How did I get that number?  

Well, Dallas was about 850,000 in 1970.  Smaller than the whole Tulsa metro area today.

In 1970-ish, they created I-635 loop and widened I-35.  I can remember visiting Dallas and driving on those 3 lanes in each direction loops/roads when it was still new.  (I-35 was a little earlier, actually)  So, they created that for a traffic situation equivalent to where we were in 1990.  They had foresight, and were very obviously taking care of their current needs plus a little bit for the future.  We are still 25 years behind on interstate traffic infrastructure!   But, hey, we got out income tax cuts!!!  What could be more important than that....?

Since that time, they have become complacent - 635 seems to be mostly 4 lane and way too small for the traffic when I go through there....

http://physics.bu.edu/~redner/projects/population/cities/dallas.html

http://en.wikipedia.org/wiki/Interstate_635_%28Texas%29


The Dallas metro had 2.4 million people in 1970. You have to go back to 1950 to see when DFW was under a million people, 855,000 back then.
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« Reply #7 on: August 22, 2014, 12:23:31 pm »

The Dallas metro had 2.4 million people in 1970. You have to go back to 1950 to see when DFW was under a million people, 855,000 back then.

Dallas city.  Compared to Tulsa city.  Metro areas - triple??

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« Reply #8 on: August 22, 2014, 12:58:52 pm »

I lived in the D/FW area the state has no income taxes and no sales tax on food, they also  have alot of Kroger stores something Tulsa does not have. The Texas  climate is much warmer & milder  than in Tulsa. In Dallas Texas  it's warm from March to October, even some winter January days the high temp can reach 60 degrees. The mild warm & sunny climate attracts many people and business to the area. Anything you may want can be found in the D/FW area even hard to find car parts can be had. They also have  lakes in the area for swimming & boating. It's a fun place to live & work. It's a city/metro area  in another league  form  Tulsa or even OKC.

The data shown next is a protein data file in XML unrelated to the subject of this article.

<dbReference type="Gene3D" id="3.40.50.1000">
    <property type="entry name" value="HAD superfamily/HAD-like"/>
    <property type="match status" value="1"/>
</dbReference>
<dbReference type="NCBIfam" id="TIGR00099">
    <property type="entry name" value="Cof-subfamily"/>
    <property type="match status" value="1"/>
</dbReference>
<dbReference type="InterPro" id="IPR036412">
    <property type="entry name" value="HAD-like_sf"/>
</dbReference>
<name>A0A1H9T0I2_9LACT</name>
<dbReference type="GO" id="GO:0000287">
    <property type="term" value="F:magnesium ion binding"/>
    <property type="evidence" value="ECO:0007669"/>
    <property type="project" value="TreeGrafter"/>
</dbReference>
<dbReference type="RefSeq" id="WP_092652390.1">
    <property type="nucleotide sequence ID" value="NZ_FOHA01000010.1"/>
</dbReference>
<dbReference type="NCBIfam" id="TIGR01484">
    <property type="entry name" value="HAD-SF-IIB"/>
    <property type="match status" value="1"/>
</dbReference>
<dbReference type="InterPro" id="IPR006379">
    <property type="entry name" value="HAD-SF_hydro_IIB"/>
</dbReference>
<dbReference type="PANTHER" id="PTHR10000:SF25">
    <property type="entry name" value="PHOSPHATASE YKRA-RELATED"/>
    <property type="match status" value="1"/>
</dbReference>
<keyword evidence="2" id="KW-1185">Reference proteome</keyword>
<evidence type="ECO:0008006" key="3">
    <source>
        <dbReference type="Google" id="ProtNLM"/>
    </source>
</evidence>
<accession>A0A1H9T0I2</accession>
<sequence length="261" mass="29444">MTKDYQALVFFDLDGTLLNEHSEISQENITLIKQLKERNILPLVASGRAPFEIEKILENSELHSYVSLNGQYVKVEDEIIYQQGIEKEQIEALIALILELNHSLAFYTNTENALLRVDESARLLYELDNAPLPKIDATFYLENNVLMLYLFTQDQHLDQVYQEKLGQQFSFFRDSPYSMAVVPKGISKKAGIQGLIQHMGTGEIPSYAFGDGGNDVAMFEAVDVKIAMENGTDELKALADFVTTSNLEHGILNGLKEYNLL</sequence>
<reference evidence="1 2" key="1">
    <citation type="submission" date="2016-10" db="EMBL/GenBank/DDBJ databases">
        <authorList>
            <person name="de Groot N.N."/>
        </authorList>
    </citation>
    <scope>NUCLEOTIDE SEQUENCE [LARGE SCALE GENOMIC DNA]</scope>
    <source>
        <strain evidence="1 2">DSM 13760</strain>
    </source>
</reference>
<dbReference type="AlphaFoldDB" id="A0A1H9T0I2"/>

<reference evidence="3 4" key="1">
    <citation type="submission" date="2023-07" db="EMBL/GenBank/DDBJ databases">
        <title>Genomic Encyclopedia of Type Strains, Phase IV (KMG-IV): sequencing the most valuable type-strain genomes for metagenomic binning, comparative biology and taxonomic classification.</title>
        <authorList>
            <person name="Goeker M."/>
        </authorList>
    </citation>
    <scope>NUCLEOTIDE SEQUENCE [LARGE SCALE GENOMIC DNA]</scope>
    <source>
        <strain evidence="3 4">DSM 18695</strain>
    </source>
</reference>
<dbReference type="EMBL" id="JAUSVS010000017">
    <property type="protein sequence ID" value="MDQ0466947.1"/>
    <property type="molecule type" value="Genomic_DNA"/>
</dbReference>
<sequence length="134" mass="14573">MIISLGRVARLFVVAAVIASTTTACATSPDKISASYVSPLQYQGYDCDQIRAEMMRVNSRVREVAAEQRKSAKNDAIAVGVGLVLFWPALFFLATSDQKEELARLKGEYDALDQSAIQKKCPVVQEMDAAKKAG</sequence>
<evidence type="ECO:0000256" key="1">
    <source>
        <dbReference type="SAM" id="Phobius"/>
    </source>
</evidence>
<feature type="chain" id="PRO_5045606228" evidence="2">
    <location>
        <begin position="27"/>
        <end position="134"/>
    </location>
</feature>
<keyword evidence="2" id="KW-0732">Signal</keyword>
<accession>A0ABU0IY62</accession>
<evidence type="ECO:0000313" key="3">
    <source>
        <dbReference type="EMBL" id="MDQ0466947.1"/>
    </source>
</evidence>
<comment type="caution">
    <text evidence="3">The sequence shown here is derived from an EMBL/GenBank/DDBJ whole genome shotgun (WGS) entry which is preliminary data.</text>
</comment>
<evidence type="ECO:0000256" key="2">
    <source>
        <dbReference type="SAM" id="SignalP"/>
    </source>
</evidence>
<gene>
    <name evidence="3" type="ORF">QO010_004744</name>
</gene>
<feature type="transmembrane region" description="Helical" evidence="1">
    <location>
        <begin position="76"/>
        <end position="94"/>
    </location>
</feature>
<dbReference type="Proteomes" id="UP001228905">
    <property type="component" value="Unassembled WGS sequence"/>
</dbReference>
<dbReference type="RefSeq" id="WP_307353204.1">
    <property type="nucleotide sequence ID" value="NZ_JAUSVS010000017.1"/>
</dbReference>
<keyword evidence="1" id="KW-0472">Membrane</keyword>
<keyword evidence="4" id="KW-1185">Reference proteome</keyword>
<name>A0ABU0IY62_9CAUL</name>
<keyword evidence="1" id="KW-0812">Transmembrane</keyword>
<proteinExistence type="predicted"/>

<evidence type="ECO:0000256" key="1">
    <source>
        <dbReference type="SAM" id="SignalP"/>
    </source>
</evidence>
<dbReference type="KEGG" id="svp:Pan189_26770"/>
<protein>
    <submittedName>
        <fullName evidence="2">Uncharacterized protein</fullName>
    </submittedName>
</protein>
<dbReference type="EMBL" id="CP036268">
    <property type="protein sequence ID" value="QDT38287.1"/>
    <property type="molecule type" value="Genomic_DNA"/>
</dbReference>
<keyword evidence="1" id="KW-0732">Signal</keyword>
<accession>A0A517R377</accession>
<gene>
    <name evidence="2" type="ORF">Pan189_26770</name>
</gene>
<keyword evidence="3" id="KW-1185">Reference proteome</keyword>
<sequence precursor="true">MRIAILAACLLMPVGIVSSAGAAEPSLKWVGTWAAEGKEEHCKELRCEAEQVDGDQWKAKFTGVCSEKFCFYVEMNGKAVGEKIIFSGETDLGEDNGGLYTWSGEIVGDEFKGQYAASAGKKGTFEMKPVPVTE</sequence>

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« Reply #9 on: August 22, 2014, 01:07:59 pm »

I lived in the D/FW area the state has no income taxes and no sales tax on food, they also  have alot of Kroger stores something Tulsa does not have. The Texas  climate is much warmer & milder  than in Tulsa. In Dallas Texas  it's warm from March to October, even some winter January days the high temp can reach 60 degrees. The mild warm & sunny climate attracts many people and business to the area. Anything you may want can be found in the D/FW area even hard to find car parts can be had. They also have  lakes in the area for swimming & boating. It's a fun place to live & work. It's a city out of reach for Tulsa or even OKC.


We have all the good things in that - even 60 degrees in Jan.  I have had roses blooming on Christmas Eve....  They are also too hot during summer, obliterating the benefit of warm winter.  And we don't have the much worse property taxes that end up being much worse/higher than income taxes and sales tax on food.   Gawd, what I wouldn't pay to see the colors in the sky where you live!!!  When I think of all the money wasted on LSD....

Hard to find car parts?  That's totally random....but you obviously haven't been up to Claremore Auto Salvage, just east of Swann's Dairy on highway 20.  They had a rear control arm for a 1983 Ford Tempo!!  Try to find THAT in Dallas!

Thankfully, "out of reach".....

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« Reply #10 on: August 22, 2014, 01:08:36 pm »

I lived in the D/FW area the state has no income taxes and no sales tax on food, they also  have alot of Kroger stores something Tulsa does not have. The Texas  climate is much warmer & milder  than in Tulsa. In Dallas Texas  it's warm from March to October, even some winter January days the high temp can reach 60 degrees. The mild warm & sunny climate attracts many people and business to the area. Anything you may want can be found in the D/FW area even hard to find car parts can be had. They also have  lakes in the area for swimming & boating. It's a fun place to live & work. It's a city/metro area  in another league  form  Tulsa or even OKC.

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« Reply #11 on: August 22, 2014, 01:10:04 pm »



Dude, that is incredibly funny; earlier in the thread I was pondering using that exact graphic.  Something about great minds, I guess...  Cool